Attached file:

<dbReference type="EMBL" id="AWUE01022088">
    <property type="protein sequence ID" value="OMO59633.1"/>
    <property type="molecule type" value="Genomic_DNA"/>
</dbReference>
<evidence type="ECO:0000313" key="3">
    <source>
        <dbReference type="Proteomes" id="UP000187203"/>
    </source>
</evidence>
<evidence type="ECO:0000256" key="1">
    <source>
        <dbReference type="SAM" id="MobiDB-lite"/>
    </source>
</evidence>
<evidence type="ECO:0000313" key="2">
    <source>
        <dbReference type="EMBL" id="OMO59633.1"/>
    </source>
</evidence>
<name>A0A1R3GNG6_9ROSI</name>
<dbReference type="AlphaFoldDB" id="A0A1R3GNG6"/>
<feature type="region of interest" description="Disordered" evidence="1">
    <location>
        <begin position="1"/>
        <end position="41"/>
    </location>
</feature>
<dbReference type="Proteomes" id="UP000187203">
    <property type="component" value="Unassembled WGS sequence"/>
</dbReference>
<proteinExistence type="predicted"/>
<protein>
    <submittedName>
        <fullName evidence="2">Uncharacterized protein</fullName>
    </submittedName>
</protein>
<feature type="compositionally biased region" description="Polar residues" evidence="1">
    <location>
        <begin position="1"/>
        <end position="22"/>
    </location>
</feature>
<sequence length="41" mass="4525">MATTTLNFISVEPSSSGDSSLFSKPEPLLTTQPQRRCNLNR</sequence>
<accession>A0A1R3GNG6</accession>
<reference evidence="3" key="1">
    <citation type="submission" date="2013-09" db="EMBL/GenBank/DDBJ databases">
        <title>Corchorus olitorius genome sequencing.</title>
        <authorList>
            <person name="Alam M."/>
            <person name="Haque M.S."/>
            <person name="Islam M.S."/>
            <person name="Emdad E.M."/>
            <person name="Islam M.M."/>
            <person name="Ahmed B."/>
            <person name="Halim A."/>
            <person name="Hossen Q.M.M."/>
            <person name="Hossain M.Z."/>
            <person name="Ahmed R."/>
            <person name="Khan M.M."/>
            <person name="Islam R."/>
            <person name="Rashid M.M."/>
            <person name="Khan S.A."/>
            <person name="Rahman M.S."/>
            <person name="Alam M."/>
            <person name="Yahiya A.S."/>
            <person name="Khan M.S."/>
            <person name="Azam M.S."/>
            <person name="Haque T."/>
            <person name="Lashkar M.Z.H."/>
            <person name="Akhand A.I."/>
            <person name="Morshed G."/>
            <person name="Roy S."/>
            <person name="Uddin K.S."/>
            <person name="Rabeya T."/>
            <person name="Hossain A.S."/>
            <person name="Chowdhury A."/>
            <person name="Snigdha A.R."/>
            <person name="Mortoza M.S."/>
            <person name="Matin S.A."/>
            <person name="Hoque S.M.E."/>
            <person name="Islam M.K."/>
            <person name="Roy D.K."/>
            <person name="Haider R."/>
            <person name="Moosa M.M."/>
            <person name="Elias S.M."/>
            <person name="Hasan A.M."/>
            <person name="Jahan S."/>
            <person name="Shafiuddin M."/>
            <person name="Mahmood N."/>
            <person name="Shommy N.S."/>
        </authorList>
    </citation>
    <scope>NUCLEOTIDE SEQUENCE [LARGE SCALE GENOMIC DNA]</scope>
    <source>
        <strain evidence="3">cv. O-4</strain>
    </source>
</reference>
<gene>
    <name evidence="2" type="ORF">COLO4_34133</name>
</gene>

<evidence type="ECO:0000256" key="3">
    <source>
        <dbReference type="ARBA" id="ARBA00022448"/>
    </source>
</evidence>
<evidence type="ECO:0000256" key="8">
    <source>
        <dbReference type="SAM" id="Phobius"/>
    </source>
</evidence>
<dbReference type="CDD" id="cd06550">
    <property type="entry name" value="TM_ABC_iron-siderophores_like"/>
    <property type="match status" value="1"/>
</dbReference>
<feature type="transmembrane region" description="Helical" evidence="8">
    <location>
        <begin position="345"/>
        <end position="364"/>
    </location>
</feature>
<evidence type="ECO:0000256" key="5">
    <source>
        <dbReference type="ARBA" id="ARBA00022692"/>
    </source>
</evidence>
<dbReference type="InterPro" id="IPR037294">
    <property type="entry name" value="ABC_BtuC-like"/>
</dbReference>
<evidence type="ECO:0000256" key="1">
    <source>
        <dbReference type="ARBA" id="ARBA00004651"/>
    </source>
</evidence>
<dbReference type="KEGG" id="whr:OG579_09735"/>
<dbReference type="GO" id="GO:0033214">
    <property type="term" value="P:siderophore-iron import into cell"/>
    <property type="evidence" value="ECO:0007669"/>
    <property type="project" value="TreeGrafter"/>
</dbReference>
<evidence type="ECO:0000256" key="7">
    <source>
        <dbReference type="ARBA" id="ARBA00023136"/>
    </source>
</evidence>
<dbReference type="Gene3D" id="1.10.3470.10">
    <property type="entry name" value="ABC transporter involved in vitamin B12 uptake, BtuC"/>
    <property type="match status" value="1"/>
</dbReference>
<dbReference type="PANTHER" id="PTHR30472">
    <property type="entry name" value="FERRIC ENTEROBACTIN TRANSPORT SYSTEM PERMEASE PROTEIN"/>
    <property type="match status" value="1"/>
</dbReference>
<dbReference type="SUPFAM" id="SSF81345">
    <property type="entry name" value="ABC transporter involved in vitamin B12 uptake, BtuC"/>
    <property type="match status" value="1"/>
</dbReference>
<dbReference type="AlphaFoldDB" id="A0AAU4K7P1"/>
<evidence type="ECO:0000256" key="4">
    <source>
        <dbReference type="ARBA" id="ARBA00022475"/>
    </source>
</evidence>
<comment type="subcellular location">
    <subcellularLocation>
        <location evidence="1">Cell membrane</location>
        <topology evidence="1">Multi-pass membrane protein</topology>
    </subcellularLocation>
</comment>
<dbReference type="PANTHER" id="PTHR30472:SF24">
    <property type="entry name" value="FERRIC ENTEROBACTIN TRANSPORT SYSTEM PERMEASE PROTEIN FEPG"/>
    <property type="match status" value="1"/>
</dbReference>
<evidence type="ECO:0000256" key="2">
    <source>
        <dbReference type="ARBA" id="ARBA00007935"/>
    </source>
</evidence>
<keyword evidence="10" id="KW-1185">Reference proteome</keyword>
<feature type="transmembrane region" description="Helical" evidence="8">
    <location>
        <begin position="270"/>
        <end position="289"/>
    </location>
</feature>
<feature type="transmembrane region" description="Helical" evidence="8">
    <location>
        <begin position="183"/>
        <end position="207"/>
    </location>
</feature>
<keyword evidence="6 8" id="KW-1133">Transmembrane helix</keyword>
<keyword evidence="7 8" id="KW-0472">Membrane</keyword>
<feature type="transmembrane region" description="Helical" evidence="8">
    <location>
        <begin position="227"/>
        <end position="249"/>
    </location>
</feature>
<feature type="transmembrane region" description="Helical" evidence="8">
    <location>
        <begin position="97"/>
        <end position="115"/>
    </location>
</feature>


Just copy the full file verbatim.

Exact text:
<dbReference type="EMBL" id="AWUE01022088">
    <property type="protein sequence ID" value="OMO59633.1"/>
    <property type="molecule type" value="Genomic_DNA"/>
</dbReference>
<evidence type="ECO:0000313" key="3">
    <source>
        <dbReference type="Proteomes" id="UP000187203"/>
    </source>
</evidence>
<evidence type="ECO:0000256" key="1">
    <source>
        <dbReference type="SAM" id="MobiDB-lite"/>
    </source>
</evidence>
<evidence type="ECO:0000313" key="2">
    <source>
        <dbReference type="EMBL" id="OMO59633.1"/>
    </source>
</evidence>
<name>A0A1R3GNG6_9ROSI</name>
<dbReference type="AlphaFoldDB" id="A0A1R3GNG6"/>
<feature type="region of interest" description="Disordered" evidence="1">
    <location>
        <begin position="1"/>
        <end position="41"/>
    </location>
</feature>
<dbReference type="Proteomes" id="UP000187203">
    <property type="component" value="Unassembled WGS sequence"/>
</dbReference>
<proteinExistence type="predicted"/>
<protein>
    <submittedName>
        <fullName evidence="2">Uncharacterized protein</fullName>
    </submittedName>
</protein>
<feature type="compositionally biased region" description="Polar residues" evidence="1">
    <location>
        <begin position="1"/>
        <end position="22"/>
    </location>
</feature>
<sequence length="41" mass="4525">MATTTLNFISVEPSSSGDSSLFSKPEPLLTTQPQRRCNLNR</sequence>
<accession>A0A1R3GNG6</accession>
<reference evidence="3" key="1">
    <citation type="submission" date="2013-09" db="EMBL/GenBank/DDBJ databases">
        <title>Corchorus olitorius genome sequencing.</title>
        <authorList>
            <person name="Alam M."/>
            <person name="Haque M.S."/>
            <person name="Islam M.S."/>
            <person name="Emdad E.M."/>
            <person name="Islam M.M."/>
            <person name="Ahmed B."/>
            <person name="Halim A."/>
            <person name="Hossen Q.M.M."/>
            <person name="Hossain M.Z."/>
            <person name="Ahmed R."/>
            <person name="Khan M.M."/>
            <person name="Islam R."/>
            <person name="Rashid M.M."/>
            <person name="Khan S.A."/>
            <person name="Rahman M.S."/>
            <person name="Alam M."/>
            <person name="Yahiya A.S."/>
            <person name="Khan M.S."/>
            <person name="Azam M.S."/>
            <person name="Haque T."/>
            <person name="Lashkar M.Z.H."/>
            <person name="Akhand A.I."/>
            <person name="Morshed G."/>
            <person name="Roy S."/>
            <person name="Uddin K.S."/>
            <person name="Rabeya T."/>
            <person name="Hossain A.S."/>
            <person name="Chowdhury A."/>
            <person name="Snigdha A.R."/>
            <person name="Mortoza M.S."/>
            <person name="Matin S.A."/>
            <person name="Hoque S.M.E."/>
            <person name="Islam M.K."/>
            <person name="Roy D.K."/>
            <person name="Haider R."/>
            <person name="Moosa M.M."/>
            <person name="Elias S.M."/>
            <person name="Hasan A.M."/>
            <person name="Jahan S."/>
            <person name="Shafiuddin M."/>
            <person name="Mahmood N."/>
            <person name="Shommy N.S."/>
        </authorList>
    </citation>
    <scope>NUCLEOTIDE SEQUENCE [LARGE SCALE GENOMIC DNA]</scope>
    <source>
        <strain evidence="3">cv. O-4</strain>
    </source>
</reference>
<gene>
    <name evidence="2" type="ORF">COLO4_34133</name>
</gene>

<evidence type="ECO:0000256" key="3">
    <source>
        <dbReference type="ARBA" id="ARBA00022448"/>
    </source>
</evidence>
<evidence type="ECO:0000256" key="8">
    <source>
        <dbReference type="SAM" id="Phobius"/>
    </source>
</evidence>
<dbReference type="CDD" id="cd06550">
    <property type="entry name" value="TM_ABC_iron-siderophores_like"/>
    <property type="match status" value="1"/>
</dbReference>
<feature type="transmembrane region" description="Helical" evidence="8">
    <location>
        <begin position="345"/>
        <end position="364"/>
    </location>
</feature>
<evidence type="ECO:0000256" key="5">
    <source>
        <dbReference type="ARBA" id="ARBA00022692"/>
    </source>
</evidence>
<dbReference type="InterPro" id="IPR037294">
    <property type="entry name" value="ABC_BtuC-like"/>
</dbReference>
<evidence type="ECO:0000256" key="1">
    <source>
        <dbReference type="ARBA" id="ARBA00004651"/>
    </source>
</evidence>
<dbReference type="KEGG" id="whr:OG579_09735"/>
<dbReference type="GO" id="GO:0033214">
    <property type="term" value="P:siderophore-iron import into cell"/>
    <property type="evidence" value="ECO:0007669"/>
    <property type="project" value="TreeGrafter"/>
</dbReference>
<evidence type="ECO:0000256" key="7">
    <source>
        <dbReference type="ARBA" id="ARBA00023136"/>
    </source>
</evidence>
<dbReference type="Gene3D" id="1.10.3470.10">
    <property type="entry name" value="ABC transporter involved in vitamin B12 uptake, BtuC"/>
    <property type="match status" value="1"/>
</dbReference>
<dbReference type="PANTHER" id="PTHR30472">
    <property type="entry name" value="FERRIC ENTEROBACTIN TRANSPORT SYSTEM PERMEASE PROTEIN"/>
    <property type="match status" value="1"/>
</dbReference>
<dbReference type="SUPFAM" id="SSF81345">
    <property type="entry name" value="ABC transporter involved in vitamin B12 uptake, BtuC"/>
    <property type="match status" value="1"/>
</dbReference>
<dbReference type="AlphaFoldDB" id="A0AAU4K7P1"/>
<evidence type="ECO:0000256" key="4">
    <source>
        <dbReference type="ARBA" id="ARBA00022475"/>
    </source>
</evidence>
<comment type="subcellular location">
    <subcellularLocation>
        <location evidence="1">Cell membrane</location>
        <topology evidence="1">Multi-pass membrane protein</topology>
    </subcellularLocation>
</comment>
<dbReference type="PANTHER" id="PTHR30472:SF24">
    <property type="entry name" value="FERRIC ENTEROBACTIN TRANSPORT SYSTEM PERMEASE PROTEIN FEPG"/>
    <property type="match status" value="1"/>
</dbReference>
<evidence type="ECO:0000256" key="2">
    <source>
        <dbReference type="ARBA" id="ARBA00007935"/>
    </source>
</evidence>
<keyword evidence="10" id="KW-1185">Reference proteome</keyword>
<feature type="transmembrane region" description="Helical" evidence="8">
    <location>
        <begin position="270"/>
        <end position="289"/>
    </location>
</feature>
<feature type="transmembrane region" description="Helical" evidence="8">
    <location>
        <begin position="183"/>
        <end position="207"/>
    </location>
</feature>
<keyword evidence="6 8" id="KW-1133">Transmembrane helix</keyword>
<keyword evidence="7 8" id="KW-0472">Membrane</keyword>
<feature type="transmembrane region" description="Helical" evidence="8">
    <location>
        <begin position="227"/>
        <end position="249"/>
    </location>
</feature>
<feature type="transmembrane region" description="Helical" evidence="8">
    <location>
        <begin position="97"/>
        <end position="115"/>
    </location>
</feature>